[RELATED: Robin Ventura thinks White Sox can be 'dangerous' in 2016]

“Let me make something real clear: there is absolutely no hard line, dogma limit on contract terms with free agents,” Hahn said. “The reason we didn’t sign any of the players that thus far have signed elsewhere, at the end of the day was not about any contract term limitations. We had numerous conversations with various parameters, various structures, right up until the day or day before these players wound up choosing their ultimate destination.

“Every free agent negotiation is different, every player evaluation is different in how they fit for us, what they could bring going forward and what the market for their services is. And that’s what dictates what limits we put on where we’re willing to go.”

Reynaldo Lopez continues hot start to second half, helps snap White Sox losing streak

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USA TODAY

Reynaldo Lopez continues hot start to second half, helps snap White Sox losing streak

After a rough outing against the Detroit Tigers on July 4 — his last before the All-Star break — White Sox starting pitcher Reynaldo Lopez vowed to be a different pitcher going forward.

“At this point, after a really bad first half, there's not much I can say about that. Starting today, you're going to see a different pitcher going forward for the second half of the season,” Lopez said after his July 4 start through team interpreter Billy Russo. “What is done is done. There's nothing else that I can do to change what is done.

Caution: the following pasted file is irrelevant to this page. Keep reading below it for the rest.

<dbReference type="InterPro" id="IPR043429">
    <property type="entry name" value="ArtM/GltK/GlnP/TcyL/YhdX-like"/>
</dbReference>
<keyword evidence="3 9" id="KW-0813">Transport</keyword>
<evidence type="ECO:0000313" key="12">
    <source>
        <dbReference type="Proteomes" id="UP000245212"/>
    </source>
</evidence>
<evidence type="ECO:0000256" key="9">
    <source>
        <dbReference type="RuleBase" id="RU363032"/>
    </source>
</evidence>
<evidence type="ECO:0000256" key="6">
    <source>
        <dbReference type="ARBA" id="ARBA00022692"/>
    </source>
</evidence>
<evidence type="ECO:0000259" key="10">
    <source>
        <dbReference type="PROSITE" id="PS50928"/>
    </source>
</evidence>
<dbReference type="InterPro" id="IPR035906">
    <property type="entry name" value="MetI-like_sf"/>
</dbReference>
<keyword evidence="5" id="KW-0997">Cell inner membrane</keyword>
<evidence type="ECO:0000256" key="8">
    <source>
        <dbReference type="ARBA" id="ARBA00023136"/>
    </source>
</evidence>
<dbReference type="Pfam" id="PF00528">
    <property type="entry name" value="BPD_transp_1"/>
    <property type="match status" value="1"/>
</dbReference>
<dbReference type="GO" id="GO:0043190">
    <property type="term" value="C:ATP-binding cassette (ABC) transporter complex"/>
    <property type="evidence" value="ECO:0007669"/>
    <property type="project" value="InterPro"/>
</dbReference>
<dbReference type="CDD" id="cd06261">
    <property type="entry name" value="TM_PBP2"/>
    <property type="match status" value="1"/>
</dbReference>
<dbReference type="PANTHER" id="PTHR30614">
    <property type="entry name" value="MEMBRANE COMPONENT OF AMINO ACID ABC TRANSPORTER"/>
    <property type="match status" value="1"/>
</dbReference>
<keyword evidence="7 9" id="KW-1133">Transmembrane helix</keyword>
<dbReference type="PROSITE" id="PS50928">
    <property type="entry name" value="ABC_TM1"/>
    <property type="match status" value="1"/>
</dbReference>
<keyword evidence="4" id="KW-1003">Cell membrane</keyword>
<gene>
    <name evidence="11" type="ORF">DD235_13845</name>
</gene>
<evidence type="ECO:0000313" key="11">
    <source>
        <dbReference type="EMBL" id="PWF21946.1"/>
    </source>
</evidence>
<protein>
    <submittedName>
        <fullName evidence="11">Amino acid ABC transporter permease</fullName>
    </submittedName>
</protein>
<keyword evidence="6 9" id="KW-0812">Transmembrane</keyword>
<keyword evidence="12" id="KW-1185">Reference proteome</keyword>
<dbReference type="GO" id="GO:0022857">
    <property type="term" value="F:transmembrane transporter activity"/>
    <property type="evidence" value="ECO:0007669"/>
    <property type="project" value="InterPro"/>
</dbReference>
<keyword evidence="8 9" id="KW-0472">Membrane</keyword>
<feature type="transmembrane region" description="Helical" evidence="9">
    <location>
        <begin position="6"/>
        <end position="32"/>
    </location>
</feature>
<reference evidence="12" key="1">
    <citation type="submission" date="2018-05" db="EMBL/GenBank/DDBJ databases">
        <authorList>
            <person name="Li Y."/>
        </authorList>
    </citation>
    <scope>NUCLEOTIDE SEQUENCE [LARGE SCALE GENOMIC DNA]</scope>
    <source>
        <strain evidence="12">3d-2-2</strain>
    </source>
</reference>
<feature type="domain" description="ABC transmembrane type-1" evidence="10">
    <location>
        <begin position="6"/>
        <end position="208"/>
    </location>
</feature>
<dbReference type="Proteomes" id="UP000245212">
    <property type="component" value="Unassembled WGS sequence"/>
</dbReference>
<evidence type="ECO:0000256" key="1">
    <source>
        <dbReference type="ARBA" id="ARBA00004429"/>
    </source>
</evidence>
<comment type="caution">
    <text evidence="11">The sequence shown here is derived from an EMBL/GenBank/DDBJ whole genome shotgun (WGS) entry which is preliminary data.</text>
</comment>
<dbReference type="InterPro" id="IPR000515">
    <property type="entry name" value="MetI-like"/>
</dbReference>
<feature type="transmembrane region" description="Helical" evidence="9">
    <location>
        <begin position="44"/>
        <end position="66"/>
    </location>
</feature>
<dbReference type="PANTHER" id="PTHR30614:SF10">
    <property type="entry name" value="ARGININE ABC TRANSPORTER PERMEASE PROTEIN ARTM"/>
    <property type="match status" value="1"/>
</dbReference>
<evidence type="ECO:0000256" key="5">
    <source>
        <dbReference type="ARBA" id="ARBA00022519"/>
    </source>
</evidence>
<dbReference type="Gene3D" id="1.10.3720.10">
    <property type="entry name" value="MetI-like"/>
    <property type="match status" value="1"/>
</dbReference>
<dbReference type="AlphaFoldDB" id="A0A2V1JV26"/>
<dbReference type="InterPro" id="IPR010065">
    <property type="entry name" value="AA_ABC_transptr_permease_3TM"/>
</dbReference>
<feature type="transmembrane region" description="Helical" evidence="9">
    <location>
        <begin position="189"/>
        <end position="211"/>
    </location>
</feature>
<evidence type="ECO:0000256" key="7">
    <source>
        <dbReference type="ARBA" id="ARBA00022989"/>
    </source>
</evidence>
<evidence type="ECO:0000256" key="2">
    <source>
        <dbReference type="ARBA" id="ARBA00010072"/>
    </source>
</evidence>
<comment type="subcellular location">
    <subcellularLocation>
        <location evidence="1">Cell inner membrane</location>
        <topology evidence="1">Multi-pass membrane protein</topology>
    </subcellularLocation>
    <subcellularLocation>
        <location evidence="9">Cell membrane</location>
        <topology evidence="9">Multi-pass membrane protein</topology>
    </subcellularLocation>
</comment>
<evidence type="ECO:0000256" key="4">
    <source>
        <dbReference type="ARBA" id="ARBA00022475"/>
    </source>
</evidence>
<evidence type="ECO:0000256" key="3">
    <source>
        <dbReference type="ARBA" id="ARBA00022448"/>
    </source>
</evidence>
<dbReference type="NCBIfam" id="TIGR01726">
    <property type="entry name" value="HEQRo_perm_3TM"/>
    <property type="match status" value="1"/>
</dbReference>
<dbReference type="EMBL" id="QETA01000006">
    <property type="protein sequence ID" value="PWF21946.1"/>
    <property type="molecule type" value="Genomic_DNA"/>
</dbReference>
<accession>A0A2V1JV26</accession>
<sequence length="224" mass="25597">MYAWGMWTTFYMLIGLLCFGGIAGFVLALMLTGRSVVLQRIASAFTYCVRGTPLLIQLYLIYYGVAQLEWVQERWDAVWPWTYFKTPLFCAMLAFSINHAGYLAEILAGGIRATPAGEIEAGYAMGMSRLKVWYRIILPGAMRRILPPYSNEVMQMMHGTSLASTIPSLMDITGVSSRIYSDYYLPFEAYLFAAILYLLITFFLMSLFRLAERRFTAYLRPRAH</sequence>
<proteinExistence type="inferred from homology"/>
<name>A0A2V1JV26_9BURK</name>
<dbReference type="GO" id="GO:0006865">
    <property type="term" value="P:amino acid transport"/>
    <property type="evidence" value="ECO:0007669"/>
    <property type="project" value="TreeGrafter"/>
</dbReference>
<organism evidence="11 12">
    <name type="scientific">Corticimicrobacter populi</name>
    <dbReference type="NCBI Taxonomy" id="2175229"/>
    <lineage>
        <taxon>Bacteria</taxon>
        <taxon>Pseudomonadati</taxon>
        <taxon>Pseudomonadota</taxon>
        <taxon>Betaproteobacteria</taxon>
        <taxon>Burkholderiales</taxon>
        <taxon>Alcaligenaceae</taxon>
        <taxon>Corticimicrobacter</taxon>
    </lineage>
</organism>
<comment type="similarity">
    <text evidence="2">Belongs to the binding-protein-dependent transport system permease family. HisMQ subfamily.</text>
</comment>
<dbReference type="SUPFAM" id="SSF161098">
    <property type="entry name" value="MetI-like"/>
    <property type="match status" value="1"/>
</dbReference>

“I can do different things to get better and to be a better pitcher for the year and that's what I'm going to do.”

Two outings later, and Lopez is nearing the point where he can say “I told you so.”

Lopez has come out of the break firing on all cylinders after struggling to a 4-8 record and MLB-worst 6.34 ERA before the Midsummer Classic. Friday, he tossed seven innings of two-run ball, allowing just six hits and one walk compared to eight strikeouts. This follows his brilliant outing against the Athletics on Sunday in which he pitched six innings, allowing just three hits and one run — albeit unearned — with two walks and seven strikeouts.